Fortunately for Quantic Dream, the cast is excellent. Page and Dafoe are, of course, unsurprisingly excellent. They deliver nuanced performances that avoid the curse of major actors taking a video game job, and as one colleague of mine noted, make good use of the crazy motion-capture style Quantic Dream is built on. These performances are certainly nothing like the tortured mediocrity of previous games. Page and Dafoe are joined by a decent supporting cast that includes Kadeem Hardison (“Cult,” “A Different World”), and the result is perhaps the first-ever instance of a game packed with celebrities that never once feels bogged down by stunt casting.

So there’s plenty to like. But when your schtick is “interactive fiction” instead of “video game,” then the “fiction” part has to be exactly perfect. Beyond: Two Souls comes close. It’s a perfect example of everything wrong with the way game developers approach story.

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38 Comments on Beyond: Two Souls Review — Supernaturally Bad Storytelling

Swcloud99

On October 8, 2013 at 8:48 am

David cage needs to remain a director but he desperately needed a talented writer on Heavy Rain and it sounds like he hasn’t gotten any better.
Disappointing since his games are some of the most original big budget games out there. They are sadly brought down by one man’s ego.

Tardy

On October 8, 2013 at 9:09 am

Surprise surprise, Phil “people who hated the Mass Effect 3 ending are entitled homophobes/racists who don’t understand binary” Iwanuik of OPM has basically sucked David Cage’s anus dry.

Hiyoooooooo!

On October 8, 2013 at 3:02 pm

As usual with David Cage, it’s smug, superficial rubbish that tries to shame its audience into liking it with pretty visuals and fiat emotion. On the plus side, at least the acting is acceptable this time (you can thank Enslaved: Odyssee to the West and the Uncharted series for setting the bar so high) and Ellen Page is a total cutie. And Willem Defoe is as ever just about engaging enough to make it worth suffering through. But really, how long are mainstream media sycophants going to continue kissing this hack’s rear end like he’s the second coming of ens or Salinger? He’s only about one step above Vince Russo. He should stick to directing (which he’s actually very adept at) and leave the writing to someone who can actually write. So, basically anyone other than Casey Hudson or Mac Walters.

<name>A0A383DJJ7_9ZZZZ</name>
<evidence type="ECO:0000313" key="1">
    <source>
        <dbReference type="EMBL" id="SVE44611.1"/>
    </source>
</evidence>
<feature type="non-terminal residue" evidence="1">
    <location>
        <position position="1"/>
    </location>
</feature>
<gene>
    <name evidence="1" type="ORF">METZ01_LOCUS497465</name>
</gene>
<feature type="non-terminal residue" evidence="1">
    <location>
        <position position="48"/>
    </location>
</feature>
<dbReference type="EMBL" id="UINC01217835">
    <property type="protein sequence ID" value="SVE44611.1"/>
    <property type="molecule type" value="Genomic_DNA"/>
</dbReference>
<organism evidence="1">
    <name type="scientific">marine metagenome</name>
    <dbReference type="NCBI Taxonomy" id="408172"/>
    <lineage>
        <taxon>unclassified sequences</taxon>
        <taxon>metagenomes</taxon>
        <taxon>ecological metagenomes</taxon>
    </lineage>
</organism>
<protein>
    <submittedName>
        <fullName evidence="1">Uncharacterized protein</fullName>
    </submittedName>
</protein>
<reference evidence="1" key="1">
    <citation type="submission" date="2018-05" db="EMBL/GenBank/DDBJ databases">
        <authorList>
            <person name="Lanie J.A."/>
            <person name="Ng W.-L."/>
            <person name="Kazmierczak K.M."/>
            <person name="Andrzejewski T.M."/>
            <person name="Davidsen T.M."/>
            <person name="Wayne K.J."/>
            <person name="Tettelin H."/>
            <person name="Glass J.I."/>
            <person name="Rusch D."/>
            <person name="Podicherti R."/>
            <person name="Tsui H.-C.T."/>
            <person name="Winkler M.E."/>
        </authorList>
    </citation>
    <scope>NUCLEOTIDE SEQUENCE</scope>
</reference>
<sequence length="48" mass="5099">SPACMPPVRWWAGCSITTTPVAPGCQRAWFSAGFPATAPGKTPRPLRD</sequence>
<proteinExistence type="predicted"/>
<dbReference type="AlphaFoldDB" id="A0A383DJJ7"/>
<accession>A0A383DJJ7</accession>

Hiyoooooooo!

On October 8, 2013 at 3:04 pm

Really, guys? You sensor the word ‘D-i-c-k-e-n-s’? Why even bother having the censor on to begin with when Jim Sterling swears in most of his articles anyway?

Hiyoooooooo!

On October 8, 2013 at 3:04 pm

Really? You sensor the word ‘D-i-c-k-e-n-s’? Why even bother having the censor on to begin with when Jim Sterling swears in most of his articles anyway?

Tardy

On October 9, 2013 at 1:50 am

Forgot to include the link to his review, if you fancy a laugh.

http://www.officialplaystationmagazine.co.uk/review/beyond-two-souls-review-official-playstation-magazine/

Also, how come it says there are eight comments but only three (four after this, I hope) are visible?

Ron Whitaker

On October 9, 2013 at 5:12 am

@Tardy – Sometimes when other sites link back to us, the site interprets those as comments. They’re not, and they go away after a short while.

Tardy

On October 9, 2013 at 9:46 am

@Ron: Thanks for clearing that up.

Michael

On October 9, 2013 at 11:05 am